One day in February last year, Marianne Moussalli sat in L’Atelier, her studio in Beirut, where she teaches art to local children. On that particular day, Moussalli, 31, was deep in thought about the conflict raging in Syria. A Syrian herself, she moved from her hometown of Aleppo to Beirut in 2003 to attend the American University. She spent a lot of time thinking about the people she left behind, including a beloved aunt and uncle still living in western Aleppo.
Moussalli’s concerns often focus on Syria’s children, who in besieged areas are living without access to basic necessities, including medical care and proper nutrition. In weekly phone conversations with her aunt, who asked not to be named due to security concerns, Moussalli heard about the everyday struggles of Syrians living against the backdrop of war. Haunted by these narratives, she decided to use her talents as an artist to help spread the word about what was happening in her home country.
Moussalli enlisted the help of her sister, 29-year-old Melina, and together they began to craft handmade dolls whose bodies were illustrated with the stories passed to the two artists by their aunt. “I asked my aunt to send me stories [of Syrian children],” says Moussalli. “Some children draw their stories, and other kids have their stories written in letters by their parents, and others just tell my aunt their stories.”
Many of the stories are about the hopes and dreams that the children have for their futures juxtaposed with the fears that come from living in a war zone. Each doll is given the name of the person it represents and after it’s sold, the proceeds go back to that person in Syria.
So far, the Ana Collection – “ana” means “I am” in Arabic – consists of four series of dolls. The most popular series, “From Inside Aleppo,” is made up of 33 stories from children and parents living in Aleppo.
One of the most popular dolls in that series is embroidered with seven blue fish floating above what appears to be an ocean floor of red and green seaweed. The doll tells the story of Amal, a little girl whose parents are planning to escape Aleppo and go to Europe by boat. But Amal is afraid to leave Aleppo by sea, says Moussalli, because she is scared of the fish in the ocean.
In November, the Ana Collection will launch a new series called “The Journey,” which will consist of three dolls depicting the journeys that refugees have taken as they fled Syria.
Since the launch of the Ana Collection, the gathering of stories and crafting of dolls has turned into a family affair, with Moussalli’s aunt passing the stories back to Moussalli, who then works with her parents and sister to create the prototype for each doll. Once the samples are complete, Moussalli takes them to be embroidered by Syrian refugee women living at the Shatila settlement camp in Beirut.
“We wanted to give jobs to these Syrian refugee women,” says Moussalli. “When I told the women about the project and that they would be embroidering the stories of fellow Syrians back in Syria, they were ten times more motivated to do the work because they knew they would be helping those back in Syria in their own way, too.”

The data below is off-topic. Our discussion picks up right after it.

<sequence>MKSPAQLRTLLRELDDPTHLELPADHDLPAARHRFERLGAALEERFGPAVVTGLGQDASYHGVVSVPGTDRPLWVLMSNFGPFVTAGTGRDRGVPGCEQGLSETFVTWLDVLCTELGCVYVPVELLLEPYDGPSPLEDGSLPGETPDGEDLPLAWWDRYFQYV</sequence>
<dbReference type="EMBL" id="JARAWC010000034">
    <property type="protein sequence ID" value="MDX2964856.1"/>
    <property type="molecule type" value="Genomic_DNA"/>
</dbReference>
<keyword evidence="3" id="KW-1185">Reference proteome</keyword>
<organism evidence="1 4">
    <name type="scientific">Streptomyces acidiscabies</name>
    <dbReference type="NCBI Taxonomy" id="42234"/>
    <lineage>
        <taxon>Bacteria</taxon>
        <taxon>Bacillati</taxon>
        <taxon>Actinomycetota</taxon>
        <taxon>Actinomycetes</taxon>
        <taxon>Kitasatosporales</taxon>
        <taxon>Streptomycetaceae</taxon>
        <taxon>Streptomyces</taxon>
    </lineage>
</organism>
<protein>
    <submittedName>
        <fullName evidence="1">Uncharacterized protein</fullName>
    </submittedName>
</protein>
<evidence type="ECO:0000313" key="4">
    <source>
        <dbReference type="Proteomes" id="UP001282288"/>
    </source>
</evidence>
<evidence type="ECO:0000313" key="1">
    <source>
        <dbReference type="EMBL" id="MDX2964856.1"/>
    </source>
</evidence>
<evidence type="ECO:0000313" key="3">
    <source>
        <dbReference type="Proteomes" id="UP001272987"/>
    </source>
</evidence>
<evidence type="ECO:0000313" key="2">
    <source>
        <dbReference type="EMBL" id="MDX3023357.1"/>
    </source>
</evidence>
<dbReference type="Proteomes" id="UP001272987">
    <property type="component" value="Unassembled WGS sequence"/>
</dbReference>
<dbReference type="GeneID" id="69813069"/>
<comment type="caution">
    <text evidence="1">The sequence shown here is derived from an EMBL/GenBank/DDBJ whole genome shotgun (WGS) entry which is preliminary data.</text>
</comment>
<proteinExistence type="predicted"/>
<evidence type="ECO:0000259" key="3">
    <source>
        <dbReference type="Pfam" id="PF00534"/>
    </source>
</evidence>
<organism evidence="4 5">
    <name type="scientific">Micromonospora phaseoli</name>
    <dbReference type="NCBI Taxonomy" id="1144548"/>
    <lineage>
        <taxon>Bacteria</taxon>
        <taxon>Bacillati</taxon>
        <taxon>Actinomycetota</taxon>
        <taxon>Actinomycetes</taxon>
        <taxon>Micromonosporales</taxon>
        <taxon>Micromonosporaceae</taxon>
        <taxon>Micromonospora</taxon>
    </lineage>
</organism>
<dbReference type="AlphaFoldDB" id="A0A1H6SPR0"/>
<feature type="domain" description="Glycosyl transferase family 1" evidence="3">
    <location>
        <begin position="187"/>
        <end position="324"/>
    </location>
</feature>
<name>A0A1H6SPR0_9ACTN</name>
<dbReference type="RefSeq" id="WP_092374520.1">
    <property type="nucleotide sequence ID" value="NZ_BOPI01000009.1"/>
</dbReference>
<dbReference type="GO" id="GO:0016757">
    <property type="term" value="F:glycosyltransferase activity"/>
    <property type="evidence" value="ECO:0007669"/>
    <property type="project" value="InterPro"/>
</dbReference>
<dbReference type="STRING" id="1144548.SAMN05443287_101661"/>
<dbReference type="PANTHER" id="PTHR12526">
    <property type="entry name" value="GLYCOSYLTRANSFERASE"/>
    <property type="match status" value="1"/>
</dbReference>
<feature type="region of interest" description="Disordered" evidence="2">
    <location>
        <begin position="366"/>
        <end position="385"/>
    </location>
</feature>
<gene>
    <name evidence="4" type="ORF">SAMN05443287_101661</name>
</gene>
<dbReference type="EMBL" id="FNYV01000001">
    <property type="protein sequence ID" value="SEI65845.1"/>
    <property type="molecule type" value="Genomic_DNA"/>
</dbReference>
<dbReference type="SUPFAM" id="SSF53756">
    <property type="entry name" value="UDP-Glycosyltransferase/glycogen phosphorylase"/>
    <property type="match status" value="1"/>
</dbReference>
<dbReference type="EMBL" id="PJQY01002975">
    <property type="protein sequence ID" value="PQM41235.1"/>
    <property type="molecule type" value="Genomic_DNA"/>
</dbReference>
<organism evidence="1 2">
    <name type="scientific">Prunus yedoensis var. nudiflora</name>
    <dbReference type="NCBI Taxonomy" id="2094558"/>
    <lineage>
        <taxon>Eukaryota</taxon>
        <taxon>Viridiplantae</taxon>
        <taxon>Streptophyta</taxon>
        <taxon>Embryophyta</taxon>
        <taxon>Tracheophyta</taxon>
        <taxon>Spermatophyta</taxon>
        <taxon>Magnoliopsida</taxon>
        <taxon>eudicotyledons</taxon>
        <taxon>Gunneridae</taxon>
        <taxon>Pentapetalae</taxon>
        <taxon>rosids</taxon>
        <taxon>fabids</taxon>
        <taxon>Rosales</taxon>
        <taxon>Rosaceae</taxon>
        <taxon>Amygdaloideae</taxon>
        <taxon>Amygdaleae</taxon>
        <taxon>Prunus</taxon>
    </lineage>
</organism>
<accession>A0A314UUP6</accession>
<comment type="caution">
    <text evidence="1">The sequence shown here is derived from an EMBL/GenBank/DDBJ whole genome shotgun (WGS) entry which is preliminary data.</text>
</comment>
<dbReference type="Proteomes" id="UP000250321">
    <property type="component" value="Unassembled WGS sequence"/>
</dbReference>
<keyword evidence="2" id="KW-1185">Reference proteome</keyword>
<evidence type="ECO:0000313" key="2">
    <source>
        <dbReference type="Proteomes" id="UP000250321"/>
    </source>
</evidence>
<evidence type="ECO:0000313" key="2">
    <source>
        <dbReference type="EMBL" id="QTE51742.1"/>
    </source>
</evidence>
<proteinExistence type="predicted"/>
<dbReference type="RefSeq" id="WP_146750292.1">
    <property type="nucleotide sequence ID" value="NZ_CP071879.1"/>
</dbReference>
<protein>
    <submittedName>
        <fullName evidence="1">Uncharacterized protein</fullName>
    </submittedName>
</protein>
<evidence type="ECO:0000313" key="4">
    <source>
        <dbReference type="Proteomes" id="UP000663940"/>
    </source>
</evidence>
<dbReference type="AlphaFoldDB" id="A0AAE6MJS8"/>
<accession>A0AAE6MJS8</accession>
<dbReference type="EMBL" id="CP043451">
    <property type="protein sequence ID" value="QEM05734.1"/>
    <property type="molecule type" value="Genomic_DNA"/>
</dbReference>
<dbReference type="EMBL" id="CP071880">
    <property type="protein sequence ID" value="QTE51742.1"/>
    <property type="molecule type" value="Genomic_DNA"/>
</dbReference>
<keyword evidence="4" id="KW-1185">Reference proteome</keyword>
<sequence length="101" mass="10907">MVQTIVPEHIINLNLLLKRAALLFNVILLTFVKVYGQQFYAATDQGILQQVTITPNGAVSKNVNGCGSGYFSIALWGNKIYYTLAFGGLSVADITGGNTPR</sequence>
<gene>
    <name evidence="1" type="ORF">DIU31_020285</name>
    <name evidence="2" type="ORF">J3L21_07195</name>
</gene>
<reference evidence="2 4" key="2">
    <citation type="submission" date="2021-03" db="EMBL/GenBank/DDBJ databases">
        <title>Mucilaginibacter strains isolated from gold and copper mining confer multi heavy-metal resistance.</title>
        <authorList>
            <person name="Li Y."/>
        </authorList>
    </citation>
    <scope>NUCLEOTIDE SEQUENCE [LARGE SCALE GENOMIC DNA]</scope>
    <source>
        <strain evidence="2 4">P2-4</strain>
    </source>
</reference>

There are currently around 50 refugee women working with the Ana Collection and all are members of the women’s workshop run by Basmeh & Zeitooneh, an NGO that aims to empower Syrian refugees in Lebanon. The workshop supplies the women with a place to come together as a community and earn a sustainable wage, says Saba Sader, project manager of the women’s workshop.
Many of the women working for the Ana Collection were housewives back in Syria and once in Lebanon they lacked the skill sets to find jobs outside of the home, says Sader. Being part of the women’s workshop has taught them that they can become self-sufficient and earn their own income. “We hear a lot of women say that when they go back to Syria, they want to apply the skills they have learned here and use them for a future [job],” says Sader.
But for these women, working for the Ana Collection isn’t just about the money. It also provides a therapeutic outlet for those whose displacement has left them sad and fearful for their futures. Sader says that many of the women see their own worries represented in the dolls. One of the refugee women identified with Amal’s story because she, too, is afraid of the fish in the ocean. Seeing that others share the same traumas and anxieties helps the refugee women realize that they are not alone, Sader says.
“They feel like they are also telling their own stories in an implicit way by executing the designs, they do relate to the stories,” she says.
And while many of the dolls depict stories of fear and sadness, they also represent the hope that Syrians have for a future without war and displacement. According to Moussalli, many of the embroiderers have begun teaching their own children how to sew, so they, too, might be able to use the skill to illustrate the stories of those who remain in Syria.
Stories like the one Moussalli’s aunt heard from five-year-old Fadi: His doll is illustrated with a bride and groom, because when Moussalli’s aunt asked what he wanted for his future, he told her that all he wanted was to survive the conflict so he can reach adulthood. “I want to grow up and get married,” he said.